From a small northwestern observatory…

Finance and economics generally focused on real estate

Archive for April 2022

Manufactured Housing

leave a comment »

A great report crossed my desk this morning from Marcus & MillichapManufactured Home Communities National Report. These communities generally occupy a niche below apartments and rental houses. Housing shortages and climbing costs have increased demand across all of the residential sectors, including this one. In recent years, there has been a very real stagnation in the supply manufactured home communities, and so rents have climbed accordingly, although not as fast as for apartments and houses. Regional vacancy rates range from the low-teens in the Great Lakes region to below 2% on the west coast. Accordingly, average rents range from $460 to $488 in the Great Lakes and Gulf Coast regions (up from about $439 last year) to nearly $1000 per month on the west coast. In some high-cost areas, for example Santa Cruz, rents are nearing $2000.

Many of these communities appeal to retirees, and there is a sub-sector of “age restricted communities” among manufactured home communities. Vacancies are even tighter in this subsector, but rents tend to be somewhat lower.

According to Marcus & Millichap, investor interest “continues to grow” with “robust property fundamentals.” I would note that several REITs invest in this sector, including UMH Properties (UMH), Equity Lifestyle (ELS), and Sun Communities (SUI). UMH has enjoyed a 1-year total return of 26.51% as of this writing, while Equity Lifestyle has returned 22.52% and Sun Communities 21.61%. Note that this is not a recommendation to invest but reported for informational purposes only.

As always, if you have any questions about this or real estate in general, please don’t hesitate to reach out. I look forward to hearing from you!

John A. Kilpatrick, Ph.D., MAI — john@greenfieldadvisors.com

Written by johnkilpatrick

April 11, 2022 at 7:09 am

Posted in Uncategorized

ACCRE Report, March, 2022

leave a comment »

For you newcomers to my blog, ACCRE is Greenfield’s in-house REIT fund-of-funds. It’s a carefully curated fund, aiming for a 130-30 long-short strategy (although that’s a tough metric to meet in a generally upward trending market). Before I got bogged down in the winter, I generally reported on ACCRE monthly. I’ll see if I can get back in the swing of things again.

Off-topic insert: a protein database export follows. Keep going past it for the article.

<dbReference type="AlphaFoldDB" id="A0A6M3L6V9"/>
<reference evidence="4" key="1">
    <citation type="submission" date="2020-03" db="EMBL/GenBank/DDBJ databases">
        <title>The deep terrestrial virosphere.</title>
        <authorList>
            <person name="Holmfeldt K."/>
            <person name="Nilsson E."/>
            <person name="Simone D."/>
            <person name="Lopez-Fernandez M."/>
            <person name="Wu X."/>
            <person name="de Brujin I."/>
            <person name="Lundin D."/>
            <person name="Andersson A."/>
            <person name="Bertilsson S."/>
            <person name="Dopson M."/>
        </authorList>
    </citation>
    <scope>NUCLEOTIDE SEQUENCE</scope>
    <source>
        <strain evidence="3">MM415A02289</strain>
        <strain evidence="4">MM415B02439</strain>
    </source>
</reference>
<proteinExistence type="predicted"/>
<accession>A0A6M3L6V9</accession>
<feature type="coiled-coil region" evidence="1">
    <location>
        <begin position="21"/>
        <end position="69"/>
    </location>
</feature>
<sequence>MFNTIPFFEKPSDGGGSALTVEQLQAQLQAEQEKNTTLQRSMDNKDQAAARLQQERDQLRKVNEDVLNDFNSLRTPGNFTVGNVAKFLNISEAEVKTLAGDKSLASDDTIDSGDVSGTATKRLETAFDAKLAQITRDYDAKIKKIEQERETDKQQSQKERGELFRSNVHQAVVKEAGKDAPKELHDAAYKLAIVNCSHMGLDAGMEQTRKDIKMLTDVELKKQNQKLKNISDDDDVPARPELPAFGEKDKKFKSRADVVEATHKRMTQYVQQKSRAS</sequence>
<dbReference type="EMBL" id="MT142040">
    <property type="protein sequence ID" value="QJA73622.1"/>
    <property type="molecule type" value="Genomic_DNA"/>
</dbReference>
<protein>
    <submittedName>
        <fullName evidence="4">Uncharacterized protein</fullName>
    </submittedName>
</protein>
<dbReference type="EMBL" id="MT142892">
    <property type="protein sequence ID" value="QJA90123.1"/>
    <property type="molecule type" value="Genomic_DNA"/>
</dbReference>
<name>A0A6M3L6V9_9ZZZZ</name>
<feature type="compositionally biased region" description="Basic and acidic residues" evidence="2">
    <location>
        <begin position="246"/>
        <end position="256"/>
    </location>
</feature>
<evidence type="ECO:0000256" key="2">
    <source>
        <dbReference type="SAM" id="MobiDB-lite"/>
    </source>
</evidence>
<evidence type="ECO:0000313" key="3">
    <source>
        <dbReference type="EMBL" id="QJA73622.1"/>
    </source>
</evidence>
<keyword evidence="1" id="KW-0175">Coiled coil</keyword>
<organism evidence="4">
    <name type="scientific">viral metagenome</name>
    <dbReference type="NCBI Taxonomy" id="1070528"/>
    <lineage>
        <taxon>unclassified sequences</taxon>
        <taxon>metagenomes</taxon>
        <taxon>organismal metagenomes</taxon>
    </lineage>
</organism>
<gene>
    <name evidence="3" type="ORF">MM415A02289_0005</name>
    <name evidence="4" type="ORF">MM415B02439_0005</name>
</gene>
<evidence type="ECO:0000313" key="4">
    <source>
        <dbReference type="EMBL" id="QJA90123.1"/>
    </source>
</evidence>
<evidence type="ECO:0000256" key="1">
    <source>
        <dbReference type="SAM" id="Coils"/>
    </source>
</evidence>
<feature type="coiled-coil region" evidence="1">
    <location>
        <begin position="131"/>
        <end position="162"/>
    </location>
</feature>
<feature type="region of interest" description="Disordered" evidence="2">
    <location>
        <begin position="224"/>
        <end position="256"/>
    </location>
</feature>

The last few moths have been great for ACCRE, and so-so for real estate in general. We benchmark ACCRE against the S&P500 as well as against S&P’s Global Real Estate Index. The question is how much would your dollar be worth today had you invested in each of these three indices. As you can see below, from the inception (March, 2017) until early 2021, ACCRE generally dominated all three indices. Then the S&P 500 took off on a tear and we’ve worked to keep up. Notably, the broad S&P real estate index has been positive, but with returns considerably lower than ACCRE. Why? Novice real estate investors often fail to appreciate the fact that different real estate sectors behave differently. The pandemic, for example, led to terrible returns in some areas (hospitality or campus housing, for example) but great returns in others (single family housing, data centers). As such, ACCRE has nearly erased about a year and a half of S&P advantage, and continued to outperform the broader real estate index.

We also track the SHARPE index for ACCRE and the S&P as well as the correlation coefficients between the two. The former gives a good measure of how much return an investor gets for a certain level of risk (measured as standard deviation of daily returns). The latter gives evidence of how a well constructed REIT portfolio can help attenuate risk by diversifying the overall investment portfolio.

S&P 500
Average Daily Excess Return0.0476%
Standard Deviation1.2424%
Sharpe Ratio3.8313%
ACCRE
Average Daily Excess Return0.0461%
Standard Deviation1.1724%
Sharpe Ratio3.9313%
Correlation Coefficient (life of the fund)48.5164%
Correlation Coefficient (month of March)11.6763%

Even though the S&P has enjoyed slightly higher returns over the life of the fund, the lower volatility in ACCRE makes it a more attractive investment on a risk-adjusted basis. Further, ACCRE has only been about 48% correlated with the broader market over the past 5 years, and almost totally uncorrelated this past month, boding well for portfolio diversification.

As always, if you have any questions about ACCRE, about REIT investing, or real estate in general, please drop me a note. I’d enjoy hearing from you!

John A. Kilpatrick, Ph.D., MAI — john@greenfieldadvisors.com

Written by johnkilpatrick

April 1, 2022 at 9:59 am

Posted in Uncategorized

%d bloggers like this: